Treasury Under Secretary Gary Gensler on Friday dismissed the financial services industry's argument that the White House should delay privacy legislation to give pending regulations time to work.
Instead he contended that the Clinton administration bill, introduced last week in Congress by Democratic allies, is needed immediately to toughen the consumer privacy protections in the Gramm-Leach-Bliley Act enacted last fall.
"There are clear gaps in the current law," Mr. Gensler said in an interview. "We know now the American people want to have a choice about sharing their information, particularly sensitive information" such as medical records and spending habits.
The Clinton administration tried to strike a balance between each individual's "zone of privacy" and legitimate interests of companies to target their marketing efforts, he said.
For instance, the bill would expand the exemptions in Gramm-Leach-Bliley. It would let financial institutions provide consolidated account statements without giving customers a chance to opt out, and permit operators at call centers to freely provide information from accounts at different affiliates or use that information for selling services.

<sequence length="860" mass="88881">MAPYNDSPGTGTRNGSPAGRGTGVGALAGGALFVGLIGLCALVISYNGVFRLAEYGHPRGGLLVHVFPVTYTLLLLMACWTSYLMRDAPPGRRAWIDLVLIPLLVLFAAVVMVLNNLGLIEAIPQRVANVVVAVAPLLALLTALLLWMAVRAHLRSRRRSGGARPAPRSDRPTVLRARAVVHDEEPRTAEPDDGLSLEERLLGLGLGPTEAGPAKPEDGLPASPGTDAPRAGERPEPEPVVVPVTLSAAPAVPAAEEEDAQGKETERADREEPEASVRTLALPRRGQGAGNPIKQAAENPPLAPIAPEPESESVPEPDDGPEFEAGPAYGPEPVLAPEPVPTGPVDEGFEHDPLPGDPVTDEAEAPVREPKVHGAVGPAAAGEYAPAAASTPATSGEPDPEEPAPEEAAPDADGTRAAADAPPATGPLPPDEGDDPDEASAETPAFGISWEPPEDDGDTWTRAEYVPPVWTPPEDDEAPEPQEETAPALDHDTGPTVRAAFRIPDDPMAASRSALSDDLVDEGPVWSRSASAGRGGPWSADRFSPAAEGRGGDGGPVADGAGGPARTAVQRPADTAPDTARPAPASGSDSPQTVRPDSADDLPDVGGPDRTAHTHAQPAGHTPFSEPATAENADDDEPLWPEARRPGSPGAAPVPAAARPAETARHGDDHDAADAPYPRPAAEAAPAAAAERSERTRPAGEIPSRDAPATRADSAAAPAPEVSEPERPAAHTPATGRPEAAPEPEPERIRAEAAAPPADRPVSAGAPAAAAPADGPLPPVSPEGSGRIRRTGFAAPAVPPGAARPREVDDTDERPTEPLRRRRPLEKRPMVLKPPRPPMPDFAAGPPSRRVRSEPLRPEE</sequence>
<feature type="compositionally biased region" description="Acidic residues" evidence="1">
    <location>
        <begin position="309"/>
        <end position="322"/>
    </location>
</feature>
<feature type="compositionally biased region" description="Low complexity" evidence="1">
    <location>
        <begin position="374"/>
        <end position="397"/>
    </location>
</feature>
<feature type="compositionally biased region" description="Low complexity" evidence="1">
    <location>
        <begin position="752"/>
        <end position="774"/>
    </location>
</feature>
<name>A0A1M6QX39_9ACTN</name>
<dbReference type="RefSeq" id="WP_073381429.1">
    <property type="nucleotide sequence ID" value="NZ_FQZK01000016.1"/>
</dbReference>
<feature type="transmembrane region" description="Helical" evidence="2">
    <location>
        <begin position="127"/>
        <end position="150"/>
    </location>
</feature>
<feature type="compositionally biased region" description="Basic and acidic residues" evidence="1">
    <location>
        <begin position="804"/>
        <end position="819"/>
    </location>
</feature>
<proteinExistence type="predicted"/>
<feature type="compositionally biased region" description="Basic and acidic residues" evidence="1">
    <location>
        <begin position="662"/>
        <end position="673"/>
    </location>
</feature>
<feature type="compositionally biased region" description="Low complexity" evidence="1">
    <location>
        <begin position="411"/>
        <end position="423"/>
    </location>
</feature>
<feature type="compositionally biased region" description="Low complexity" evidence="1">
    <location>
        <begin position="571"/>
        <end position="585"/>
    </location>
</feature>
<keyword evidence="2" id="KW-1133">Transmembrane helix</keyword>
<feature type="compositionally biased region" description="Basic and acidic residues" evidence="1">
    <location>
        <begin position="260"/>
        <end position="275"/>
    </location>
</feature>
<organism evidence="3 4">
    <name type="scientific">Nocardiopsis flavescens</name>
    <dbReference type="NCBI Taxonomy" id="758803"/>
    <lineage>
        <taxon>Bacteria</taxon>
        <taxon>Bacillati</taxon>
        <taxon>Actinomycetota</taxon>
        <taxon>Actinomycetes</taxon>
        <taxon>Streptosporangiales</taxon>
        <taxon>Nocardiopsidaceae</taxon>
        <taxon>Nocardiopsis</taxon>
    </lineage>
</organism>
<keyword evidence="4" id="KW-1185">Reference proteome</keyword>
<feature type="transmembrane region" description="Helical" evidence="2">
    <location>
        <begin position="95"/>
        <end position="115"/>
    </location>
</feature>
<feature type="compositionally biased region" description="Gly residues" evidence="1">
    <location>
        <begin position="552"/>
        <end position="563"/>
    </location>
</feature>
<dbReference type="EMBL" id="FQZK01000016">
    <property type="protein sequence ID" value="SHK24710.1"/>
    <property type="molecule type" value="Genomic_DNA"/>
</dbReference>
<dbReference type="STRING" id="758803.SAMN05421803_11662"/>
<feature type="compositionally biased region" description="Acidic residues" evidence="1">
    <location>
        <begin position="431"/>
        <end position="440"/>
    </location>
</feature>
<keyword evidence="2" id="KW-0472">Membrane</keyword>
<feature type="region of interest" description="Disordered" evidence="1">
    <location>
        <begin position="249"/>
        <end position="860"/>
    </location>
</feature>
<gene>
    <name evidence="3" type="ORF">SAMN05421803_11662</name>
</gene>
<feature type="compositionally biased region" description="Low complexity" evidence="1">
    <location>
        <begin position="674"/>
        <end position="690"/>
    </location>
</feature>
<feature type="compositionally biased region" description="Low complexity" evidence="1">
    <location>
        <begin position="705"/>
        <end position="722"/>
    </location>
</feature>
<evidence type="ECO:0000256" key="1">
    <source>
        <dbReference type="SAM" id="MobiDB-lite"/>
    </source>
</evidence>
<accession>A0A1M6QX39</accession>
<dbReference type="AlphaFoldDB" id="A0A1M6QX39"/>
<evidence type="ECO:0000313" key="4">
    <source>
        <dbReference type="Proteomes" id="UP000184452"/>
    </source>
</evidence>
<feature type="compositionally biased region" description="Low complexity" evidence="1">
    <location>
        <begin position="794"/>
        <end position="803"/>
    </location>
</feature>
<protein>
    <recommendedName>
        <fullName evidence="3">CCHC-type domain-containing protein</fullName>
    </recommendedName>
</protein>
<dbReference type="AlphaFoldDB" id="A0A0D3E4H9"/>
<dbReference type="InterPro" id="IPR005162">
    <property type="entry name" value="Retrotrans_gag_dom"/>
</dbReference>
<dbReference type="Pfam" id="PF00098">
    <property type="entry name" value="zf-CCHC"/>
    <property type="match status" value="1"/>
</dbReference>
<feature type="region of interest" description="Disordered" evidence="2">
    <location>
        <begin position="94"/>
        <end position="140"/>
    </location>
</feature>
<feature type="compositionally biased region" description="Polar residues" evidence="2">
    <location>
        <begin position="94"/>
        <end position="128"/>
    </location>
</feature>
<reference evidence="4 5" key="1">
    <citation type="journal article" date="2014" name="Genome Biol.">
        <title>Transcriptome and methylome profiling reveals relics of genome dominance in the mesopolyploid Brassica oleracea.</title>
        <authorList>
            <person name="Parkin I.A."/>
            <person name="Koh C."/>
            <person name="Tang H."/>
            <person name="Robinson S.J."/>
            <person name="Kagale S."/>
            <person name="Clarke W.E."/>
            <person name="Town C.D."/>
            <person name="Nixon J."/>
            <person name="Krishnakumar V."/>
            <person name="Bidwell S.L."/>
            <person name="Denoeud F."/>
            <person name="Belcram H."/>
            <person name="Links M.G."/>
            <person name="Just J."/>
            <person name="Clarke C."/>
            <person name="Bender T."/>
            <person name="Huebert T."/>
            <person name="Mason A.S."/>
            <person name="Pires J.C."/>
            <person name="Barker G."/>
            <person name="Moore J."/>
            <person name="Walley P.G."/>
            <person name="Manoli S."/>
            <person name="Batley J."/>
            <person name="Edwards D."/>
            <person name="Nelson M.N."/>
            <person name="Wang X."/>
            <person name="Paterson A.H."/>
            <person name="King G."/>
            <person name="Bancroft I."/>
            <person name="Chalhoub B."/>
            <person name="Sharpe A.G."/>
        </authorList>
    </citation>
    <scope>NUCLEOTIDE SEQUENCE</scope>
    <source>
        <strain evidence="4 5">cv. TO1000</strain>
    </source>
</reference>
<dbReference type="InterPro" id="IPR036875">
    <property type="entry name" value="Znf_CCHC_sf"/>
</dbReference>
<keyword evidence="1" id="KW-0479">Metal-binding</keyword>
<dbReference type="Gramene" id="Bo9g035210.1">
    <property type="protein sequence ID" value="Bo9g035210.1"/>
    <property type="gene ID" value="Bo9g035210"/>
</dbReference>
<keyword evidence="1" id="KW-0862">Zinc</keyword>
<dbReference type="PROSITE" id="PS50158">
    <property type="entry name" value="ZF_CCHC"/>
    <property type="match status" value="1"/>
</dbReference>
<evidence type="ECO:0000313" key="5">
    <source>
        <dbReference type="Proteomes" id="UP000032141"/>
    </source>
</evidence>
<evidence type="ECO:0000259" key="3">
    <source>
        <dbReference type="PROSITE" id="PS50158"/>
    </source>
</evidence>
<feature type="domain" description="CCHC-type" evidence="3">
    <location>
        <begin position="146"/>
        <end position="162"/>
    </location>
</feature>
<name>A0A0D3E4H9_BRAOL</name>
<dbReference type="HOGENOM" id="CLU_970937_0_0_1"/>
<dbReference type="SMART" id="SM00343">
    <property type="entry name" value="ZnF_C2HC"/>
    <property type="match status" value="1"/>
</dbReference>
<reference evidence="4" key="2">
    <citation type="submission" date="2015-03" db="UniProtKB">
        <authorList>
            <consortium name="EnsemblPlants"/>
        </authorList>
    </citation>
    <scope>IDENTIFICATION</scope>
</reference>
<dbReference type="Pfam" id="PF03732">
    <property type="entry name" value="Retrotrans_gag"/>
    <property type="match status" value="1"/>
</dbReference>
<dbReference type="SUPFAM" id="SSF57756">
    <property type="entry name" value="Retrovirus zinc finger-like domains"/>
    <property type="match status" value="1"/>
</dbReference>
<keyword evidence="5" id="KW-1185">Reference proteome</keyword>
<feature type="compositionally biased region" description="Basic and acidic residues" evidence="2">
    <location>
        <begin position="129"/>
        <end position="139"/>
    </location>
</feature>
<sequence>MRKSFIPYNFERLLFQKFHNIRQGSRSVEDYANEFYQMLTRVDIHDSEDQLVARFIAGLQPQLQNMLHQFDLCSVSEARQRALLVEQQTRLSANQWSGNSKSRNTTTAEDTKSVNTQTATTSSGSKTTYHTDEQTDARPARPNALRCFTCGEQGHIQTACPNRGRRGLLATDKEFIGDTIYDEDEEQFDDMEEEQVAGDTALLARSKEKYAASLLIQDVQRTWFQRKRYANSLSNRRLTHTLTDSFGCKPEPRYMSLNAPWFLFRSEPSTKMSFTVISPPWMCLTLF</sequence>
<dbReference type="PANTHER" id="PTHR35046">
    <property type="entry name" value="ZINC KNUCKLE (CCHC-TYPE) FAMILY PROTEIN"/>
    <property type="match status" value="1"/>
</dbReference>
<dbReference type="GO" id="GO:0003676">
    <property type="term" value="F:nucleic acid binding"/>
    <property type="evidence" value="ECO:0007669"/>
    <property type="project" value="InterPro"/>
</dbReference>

Industry officials described these compromises as minimal, and insisted the federal government must agree to preempt state privacy laws.
"The industry isn't going to have this conversation until preemption is on the table," said Joe Belew, president of the Consumer Bankers Association.
Mr. Gensler said the industry would serve its self-interest by accepting tougher laws soon. "This is good for the financial institutions," he said, "because the core of their franchise is the trust customers have in them.He insisted the Financial Information Privacy Protection Act would not be an extra burden, but merely a layer of added protections on Gramm-Leach-Bliley.
Under the bill, financial institutions would be required to give customers a chance to block information sharing with affiliates and third parties. Gramm-Leach-Bliley requiresd firms to offer such an "opt out" before disclosing information to third parties but doesid not restrict data sharing among sister companies.
The White House bill would require customers to give their explicit permission, or to "opt in," before firms could share customer medical or detailed spending data.